9. Love your child, accept the disease, and talk about it. As we all know, we cannot pretend they don't have it... so we must accept diabetes as a freind, like ourselves, we must take care of it, and respect it and understand it..... try not to make it mad ;) We all feel better when we cooperate :)

10. Live by honesty being the best policy.. there are no good or bad numbers, but highs and lows, and it is more important for them to express that they really want the "name the carb treat here' and why they want it, and how they will feel if they have it (physically and emotionally) and how they will feel if they don't. Our son has become quite attuned to knowing if something is going to make him feel a bit on the YUCK side if he has the big piece of cake instead of half and small side of a reasonable choice of icecream vs. the way he feels if his piece is a bit smaller than his friends peices.. it only takes a while before they realize, they can play harder and feel better if they make good choices. Insulin was not invented to load up on carbs and try and push it to the max... we have to still make responsible choices with our kids within reason regardless of if they are diabetic or not.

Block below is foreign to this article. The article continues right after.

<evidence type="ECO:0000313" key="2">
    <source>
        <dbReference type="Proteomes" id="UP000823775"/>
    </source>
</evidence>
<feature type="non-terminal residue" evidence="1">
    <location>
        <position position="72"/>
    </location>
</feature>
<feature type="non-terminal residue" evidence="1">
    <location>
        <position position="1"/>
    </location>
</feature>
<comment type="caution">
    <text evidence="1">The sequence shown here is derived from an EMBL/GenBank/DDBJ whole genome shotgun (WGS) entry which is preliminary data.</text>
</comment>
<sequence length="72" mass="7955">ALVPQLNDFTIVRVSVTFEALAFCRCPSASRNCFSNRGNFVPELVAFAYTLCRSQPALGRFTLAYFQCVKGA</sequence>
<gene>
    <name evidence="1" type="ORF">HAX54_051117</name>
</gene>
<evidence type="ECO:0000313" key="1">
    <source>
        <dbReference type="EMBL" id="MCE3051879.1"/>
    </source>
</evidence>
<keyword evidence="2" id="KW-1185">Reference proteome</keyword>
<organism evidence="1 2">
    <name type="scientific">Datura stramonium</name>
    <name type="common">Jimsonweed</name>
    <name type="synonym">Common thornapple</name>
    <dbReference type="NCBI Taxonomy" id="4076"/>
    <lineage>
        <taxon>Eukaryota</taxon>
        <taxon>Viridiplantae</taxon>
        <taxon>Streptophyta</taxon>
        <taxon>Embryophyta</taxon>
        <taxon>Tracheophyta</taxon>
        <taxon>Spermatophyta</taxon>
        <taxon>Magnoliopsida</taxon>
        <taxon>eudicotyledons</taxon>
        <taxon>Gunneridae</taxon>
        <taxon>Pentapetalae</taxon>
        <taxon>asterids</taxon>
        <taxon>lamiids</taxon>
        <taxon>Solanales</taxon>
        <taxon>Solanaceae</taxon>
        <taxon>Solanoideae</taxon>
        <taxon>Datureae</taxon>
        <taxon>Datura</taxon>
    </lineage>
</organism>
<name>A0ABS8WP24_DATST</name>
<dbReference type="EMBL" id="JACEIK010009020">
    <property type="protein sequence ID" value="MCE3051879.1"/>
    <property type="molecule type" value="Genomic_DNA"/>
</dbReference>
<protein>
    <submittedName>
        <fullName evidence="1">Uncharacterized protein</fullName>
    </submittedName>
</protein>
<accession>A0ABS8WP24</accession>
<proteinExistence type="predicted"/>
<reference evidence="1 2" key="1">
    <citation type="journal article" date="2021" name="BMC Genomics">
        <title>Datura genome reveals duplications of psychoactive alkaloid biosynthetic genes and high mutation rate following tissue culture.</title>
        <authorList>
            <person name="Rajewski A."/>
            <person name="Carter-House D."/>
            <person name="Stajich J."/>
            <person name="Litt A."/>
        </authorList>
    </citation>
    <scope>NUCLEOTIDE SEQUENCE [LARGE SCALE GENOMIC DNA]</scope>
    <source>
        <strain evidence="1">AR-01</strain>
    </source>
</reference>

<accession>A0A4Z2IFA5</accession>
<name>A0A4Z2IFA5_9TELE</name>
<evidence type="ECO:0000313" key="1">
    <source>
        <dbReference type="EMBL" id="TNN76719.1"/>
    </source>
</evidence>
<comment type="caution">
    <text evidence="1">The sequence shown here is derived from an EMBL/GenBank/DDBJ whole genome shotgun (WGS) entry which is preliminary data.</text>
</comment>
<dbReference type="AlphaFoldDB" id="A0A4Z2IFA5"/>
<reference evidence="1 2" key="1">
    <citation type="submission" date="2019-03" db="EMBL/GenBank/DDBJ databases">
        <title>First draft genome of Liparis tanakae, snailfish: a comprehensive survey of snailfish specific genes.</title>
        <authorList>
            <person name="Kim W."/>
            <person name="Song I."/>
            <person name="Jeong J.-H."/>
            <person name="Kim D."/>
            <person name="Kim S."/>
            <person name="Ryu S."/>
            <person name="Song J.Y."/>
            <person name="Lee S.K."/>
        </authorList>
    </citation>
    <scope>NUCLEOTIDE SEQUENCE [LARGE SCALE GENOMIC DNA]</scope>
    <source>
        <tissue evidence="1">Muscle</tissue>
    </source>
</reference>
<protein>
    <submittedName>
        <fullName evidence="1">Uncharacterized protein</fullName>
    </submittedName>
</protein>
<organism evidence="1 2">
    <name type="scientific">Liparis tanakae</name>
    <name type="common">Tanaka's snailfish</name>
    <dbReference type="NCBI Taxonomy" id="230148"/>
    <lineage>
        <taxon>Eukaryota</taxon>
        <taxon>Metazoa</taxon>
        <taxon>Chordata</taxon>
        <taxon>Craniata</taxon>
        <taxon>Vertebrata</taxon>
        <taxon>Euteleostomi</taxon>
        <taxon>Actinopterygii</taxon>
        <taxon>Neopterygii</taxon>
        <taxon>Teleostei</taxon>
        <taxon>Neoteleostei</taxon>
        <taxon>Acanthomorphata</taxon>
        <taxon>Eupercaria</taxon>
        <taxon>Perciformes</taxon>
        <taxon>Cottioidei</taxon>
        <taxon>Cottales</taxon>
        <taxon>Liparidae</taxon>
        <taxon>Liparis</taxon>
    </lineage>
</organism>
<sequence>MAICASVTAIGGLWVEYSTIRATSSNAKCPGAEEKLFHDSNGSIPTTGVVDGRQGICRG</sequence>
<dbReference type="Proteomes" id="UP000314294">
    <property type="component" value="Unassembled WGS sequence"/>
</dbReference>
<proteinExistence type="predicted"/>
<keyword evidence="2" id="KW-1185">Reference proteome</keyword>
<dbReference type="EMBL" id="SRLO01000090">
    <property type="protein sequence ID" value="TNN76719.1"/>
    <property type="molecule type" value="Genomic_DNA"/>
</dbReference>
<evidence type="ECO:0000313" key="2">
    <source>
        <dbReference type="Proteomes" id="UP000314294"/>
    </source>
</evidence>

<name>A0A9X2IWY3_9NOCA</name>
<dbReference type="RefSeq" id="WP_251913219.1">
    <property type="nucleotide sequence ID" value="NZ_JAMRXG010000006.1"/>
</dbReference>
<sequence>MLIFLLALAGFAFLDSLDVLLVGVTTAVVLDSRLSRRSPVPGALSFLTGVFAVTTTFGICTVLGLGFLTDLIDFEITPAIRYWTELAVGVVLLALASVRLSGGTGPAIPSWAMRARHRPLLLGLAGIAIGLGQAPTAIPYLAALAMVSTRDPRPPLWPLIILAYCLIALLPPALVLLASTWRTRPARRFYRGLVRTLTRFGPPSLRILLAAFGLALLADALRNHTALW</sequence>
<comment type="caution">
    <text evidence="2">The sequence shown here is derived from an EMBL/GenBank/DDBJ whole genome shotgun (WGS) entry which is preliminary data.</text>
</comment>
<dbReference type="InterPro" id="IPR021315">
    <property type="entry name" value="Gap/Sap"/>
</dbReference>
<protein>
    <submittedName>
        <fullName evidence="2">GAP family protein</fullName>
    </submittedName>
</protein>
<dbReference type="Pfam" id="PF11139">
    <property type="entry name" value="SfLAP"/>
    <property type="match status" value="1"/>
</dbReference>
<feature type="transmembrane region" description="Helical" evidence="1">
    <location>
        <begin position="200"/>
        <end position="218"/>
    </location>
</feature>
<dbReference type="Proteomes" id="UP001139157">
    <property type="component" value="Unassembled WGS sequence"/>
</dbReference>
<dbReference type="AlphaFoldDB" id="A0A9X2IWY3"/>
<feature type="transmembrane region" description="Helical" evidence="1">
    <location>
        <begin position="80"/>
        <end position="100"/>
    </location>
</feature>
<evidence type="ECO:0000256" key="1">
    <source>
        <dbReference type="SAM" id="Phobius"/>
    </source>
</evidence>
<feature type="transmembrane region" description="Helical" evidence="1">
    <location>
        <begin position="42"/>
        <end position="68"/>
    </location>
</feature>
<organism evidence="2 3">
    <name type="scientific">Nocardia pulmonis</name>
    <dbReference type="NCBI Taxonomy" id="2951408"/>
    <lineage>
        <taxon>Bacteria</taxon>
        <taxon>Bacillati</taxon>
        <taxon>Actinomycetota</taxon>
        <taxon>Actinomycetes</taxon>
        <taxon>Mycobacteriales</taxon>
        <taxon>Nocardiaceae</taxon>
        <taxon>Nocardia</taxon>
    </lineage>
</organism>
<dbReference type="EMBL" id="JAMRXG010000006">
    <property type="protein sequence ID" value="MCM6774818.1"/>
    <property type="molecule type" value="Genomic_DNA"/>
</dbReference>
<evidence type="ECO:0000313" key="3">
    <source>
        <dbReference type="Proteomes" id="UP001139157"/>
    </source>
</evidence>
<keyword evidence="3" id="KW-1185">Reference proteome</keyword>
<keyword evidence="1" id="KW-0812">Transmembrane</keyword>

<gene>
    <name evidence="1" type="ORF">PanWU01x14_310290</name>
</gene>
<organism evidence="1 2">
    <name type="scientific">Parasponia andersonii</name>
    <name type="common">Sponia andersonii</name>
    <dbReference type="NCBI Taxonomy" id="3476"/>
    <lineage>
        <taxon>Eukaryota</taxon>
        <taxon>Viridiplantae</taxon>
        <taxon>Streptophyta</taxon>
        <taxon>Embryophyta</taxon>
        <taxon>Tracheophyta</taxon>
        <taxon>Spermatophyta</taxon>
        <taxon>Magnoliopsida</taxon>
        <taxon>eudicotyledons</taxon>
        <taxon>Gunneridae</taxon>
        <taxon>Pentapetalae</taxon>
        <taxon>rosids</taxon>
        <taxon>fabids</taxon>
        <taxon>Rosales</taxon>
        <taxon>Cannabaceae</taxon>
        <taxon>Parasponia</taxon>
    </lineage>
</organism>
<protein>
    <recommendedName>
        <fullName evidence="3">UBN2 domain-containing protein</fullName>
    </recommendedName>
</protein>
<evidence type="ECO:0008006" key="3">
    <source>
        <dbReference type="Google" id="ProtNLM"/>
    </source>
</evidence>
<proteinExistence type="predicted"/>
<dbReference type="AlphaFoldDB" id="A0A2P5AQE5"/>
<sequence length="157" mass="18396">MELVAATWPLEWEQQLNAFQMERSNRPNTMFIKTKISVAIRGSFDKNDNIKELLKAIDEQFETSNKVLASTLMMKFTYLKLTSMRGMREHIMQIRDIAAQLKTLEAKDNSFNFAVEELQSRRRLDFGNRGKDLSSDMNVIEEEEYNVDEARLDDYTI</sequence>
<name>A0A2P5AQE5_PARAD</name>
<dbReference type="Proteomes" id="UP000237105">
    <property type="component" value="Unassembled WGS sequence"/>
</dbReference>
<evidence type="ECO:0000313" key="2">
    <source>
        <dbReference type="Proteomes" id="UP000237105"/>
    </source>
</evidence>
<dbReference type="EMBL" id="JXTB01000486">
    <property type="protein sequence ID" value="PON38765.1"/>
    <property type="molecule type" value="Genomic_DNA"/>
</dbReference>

11. Never let them give up hope. Some parents promise a cure, I promise hope, and progress, in the past year alone the progress we personally made with supplies and his numbers was incredible. Technology has come far, science has come far... Superstars have come out and openly discussed the importance of the cause. Never give up, and never let your child give up hope. My son still says, " every wish I make I know it might not come true today, but I keep wishing cuz you never know, if you keep wishing it might come true one day.. even if it is not today" (I don't need to remind you how fast diabetes forces a responsible child to grow up)

I would love to discuss any ideas or issues or scenarios you deal with and how you help you child. Ultimately, we are in this to help them.. to help themself.